When you think of a ski resort, you think of endless lift lines, 50 dollar cheeseburgers, and lift ticket prices that are into triple digits. If this sounds like prison to you, may we suggest that you step into the Black Crows Camox Freebird Ski and find some sanctuary deep in the backcountry. Since escaping crowds and finding the best backcountry lines means that you're going to have to put some extra miles beneath your skins, you'll appreciate the Camox's lightweight construction and mid-fat width that thrives on everything from mid-winter pow to post storm hardpack and spring corn. Built on the same platform of Black Crows' Camox ski, the Freebird version sheds weight thanks to a lightweight paulownia core and a semi-cap construction, which combines the power of ABS sidewalls underfoot with a lightweight cap construction in the tip and tail of the ski. The Camox may be a touring ski, but it isn't all about making tightly-linked turns down mellow slopes. Its rockered tip and wide shovel give it plenty of float to surf through powder, while the slightly raised tail gives it the ability to pivot in tight spots, without making it feel washy on the hardpack. The 97mm waist moves quickly and easily from edge-to-edge, which is good because long tours and big descents have a way of wearing legs down.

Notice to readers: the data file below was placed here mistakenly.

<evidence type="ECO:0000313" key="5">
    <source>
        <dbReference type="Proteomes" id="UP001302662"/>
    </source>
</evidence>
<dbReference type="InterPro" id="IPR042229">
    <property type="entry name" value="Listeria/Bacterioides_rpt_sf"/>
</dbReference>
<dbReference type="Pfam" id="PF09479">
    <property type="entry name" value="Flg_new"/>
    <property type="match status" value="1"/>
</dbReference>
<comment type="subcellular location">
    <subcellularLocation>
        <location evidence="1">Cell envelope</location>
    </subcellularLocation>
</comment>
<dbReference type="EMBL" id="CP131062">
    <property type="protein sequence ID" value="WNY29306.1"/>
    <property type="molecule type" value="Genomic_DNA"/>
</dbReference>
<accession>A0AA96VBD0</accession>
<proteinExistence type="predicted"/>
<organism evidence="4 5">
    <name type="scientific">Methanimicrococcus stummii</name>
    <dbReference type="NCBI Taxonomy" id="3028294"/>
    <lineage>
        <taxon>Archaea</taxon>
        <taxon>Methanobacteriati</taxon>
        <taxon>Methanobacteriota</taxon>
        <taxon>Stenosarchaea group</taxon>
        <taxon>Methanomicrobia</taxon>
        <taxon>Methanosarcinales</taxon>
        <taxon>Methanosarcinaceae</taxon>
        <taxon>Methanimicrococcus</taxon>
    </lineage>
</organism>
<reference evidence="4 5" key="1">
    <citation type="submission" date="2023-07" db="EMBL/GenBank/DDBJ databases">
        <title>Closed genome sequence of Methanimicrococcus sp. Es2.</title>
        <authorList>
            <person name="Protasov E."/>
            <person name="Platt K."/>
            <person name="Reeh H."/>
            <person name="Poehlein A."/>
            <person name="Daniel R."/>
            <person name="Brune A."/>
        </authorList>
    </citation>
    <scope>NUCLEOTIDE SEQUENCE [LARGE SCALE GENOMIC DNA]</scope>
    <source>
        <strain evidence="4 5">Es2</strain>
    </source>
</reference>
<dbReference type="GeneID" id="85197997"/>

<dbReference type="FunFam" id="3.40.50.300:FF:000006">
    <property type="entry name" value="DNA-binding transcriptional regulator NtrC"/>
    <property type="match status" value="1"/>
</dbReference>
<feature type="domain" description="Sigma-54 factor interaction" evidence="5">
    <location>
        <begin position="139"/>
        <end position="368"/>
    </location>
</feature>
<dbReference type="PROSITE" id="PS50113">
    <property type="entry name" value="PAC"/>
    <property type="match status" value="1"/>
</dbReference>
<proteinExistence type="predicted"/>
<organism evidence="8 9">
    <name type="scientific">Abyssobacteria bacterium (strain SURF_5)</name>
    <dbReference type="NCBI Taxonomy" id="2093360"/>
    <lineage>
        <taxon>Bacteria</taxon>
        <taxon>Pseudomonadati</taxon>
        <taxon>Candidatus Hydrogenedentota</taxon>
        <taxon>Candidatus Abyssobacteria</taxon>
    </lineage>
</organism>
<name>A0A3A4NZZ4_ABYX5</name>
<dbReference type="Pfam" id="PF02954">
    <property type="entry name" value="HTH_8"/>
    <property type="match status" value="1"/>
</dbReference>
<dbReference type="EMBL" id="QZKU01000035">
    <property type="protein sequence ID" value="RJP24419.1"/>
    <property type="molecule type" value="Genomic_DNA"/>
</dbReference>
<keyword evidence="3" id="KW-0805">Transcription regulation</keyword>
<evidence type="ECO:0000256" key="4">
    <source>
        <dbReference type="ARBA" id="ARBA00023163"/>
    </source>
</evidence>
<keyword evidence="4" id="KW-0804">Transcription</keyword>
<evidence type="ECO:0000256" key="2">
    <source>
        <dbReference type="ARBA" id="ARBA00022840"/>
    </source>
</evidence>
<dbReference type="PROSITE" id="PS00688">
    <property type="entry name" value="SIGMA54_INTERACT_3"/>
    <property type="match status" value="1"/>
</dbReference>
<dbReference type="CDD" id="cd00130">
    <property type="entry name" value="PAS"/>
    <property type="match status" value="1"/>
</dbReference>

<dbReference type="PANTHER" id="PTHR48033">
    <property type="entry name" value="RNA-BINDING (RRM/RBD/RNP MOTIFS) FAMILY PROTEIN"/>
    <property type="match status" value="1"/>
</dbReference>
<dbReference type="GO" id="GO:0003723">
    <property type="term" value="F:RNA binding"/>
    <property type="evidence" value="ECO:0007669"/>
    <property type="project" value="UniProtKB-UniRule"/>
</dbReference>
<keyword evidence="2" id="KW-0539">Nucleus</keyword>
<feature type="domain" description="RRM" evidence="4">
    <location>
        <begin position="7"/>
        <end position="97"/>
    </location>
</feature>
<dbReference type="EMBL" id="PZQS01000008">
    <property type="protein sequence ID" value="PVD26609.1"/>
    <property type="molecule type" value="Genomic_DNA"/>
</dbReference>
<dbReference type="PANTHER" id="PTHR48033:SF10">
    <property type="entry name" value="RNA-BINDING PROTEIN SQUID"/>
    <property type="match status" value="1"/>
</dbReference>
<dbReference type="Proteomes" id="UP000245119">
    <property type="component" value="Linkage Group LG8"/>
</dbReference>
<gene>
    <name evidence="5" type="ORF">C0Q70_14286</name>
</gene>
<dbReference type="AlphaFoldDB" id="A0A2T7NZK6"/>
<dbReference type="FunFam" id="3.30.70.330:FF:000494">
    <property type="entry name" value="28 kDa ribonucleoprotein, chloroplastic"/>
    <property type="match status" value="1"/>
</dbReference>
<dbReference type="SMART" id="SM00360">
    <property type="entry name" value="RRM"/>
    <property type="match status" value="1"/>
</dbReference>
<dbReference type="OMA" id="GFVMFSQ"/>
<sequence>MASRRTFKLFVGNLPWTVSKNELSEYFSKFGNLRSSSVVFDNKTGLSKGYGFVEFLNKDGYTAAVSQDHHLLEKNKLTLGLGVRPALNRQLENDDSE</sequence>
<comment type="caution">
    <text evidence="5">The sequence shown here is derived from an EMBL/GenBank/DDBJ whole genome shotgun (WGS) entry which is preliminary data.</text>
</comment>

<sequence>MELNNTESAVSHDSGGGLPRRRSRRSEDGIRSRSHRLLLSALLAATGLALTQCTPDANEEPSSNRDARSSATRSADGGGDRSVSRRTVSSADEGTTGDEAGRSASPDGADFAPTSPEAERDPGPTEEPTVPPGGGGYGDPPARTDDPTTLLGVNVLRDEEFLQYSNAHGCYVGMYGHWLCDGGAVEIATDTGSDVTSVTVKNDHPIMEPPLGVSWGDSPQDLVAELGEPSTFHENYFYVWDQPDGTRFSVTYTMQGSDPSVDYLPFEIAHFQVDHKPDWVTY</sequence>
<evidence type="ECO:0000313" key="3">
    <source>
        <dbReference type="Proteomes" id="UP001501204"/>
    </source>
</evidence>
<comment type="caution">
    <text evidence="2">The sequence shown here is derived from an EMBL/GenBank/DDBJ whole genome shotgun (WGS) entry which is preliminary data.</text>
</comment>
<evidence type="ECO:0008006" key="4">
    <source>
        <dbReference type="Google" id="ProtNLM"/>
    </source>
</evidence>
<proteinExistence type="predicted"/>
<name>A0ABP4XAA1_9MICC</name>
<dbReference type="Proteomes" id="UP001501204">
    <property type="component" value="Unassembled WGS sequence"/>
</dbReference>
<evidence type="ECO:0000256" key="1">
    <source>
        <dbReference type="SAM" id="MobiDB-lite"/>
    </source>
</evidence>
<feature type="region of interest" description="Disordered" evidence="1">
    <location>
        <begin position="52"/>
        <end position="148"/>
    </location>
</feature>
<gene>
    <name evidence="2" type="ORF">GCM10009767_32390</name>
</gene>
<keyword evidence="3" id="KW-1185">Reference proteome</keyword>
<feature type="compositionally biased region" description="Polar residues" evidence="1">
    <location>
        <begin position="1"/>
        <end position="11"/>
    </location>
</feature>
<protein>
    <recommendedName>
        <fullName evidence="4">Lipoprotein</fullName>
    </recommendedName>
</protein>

Options, sizes, colors available on Backcountry
Black Crows Camox Freebird Alpine Touring Ski
ships and sold by Backcountry
Price subject to change
*Shipping and Returns: Some exclusions apply, see cart on Backcountry for details
US-Parks.com has partnered with Backcountry to offer the best outdoor gear for your outdoors adventure
Rising above a scene rich with extraordinary wildlife, pristine lakes, and alpine terrain, the Teton Range stands monument to the people who fought to protect it. These are mountains of the imagination. Mountains that led to the creation of Grand Teton National Park where you can explore over two hundred miles of trails, float the Snake River or enjoy the serenity of this remarkable place.
The pika is a close relative of the rabbits and hares, with two upper incisors on each side of the jaw, one behind the other. Being rock-gray in color, pikas are seldom seen until their shrill, metallic call reveals their presence.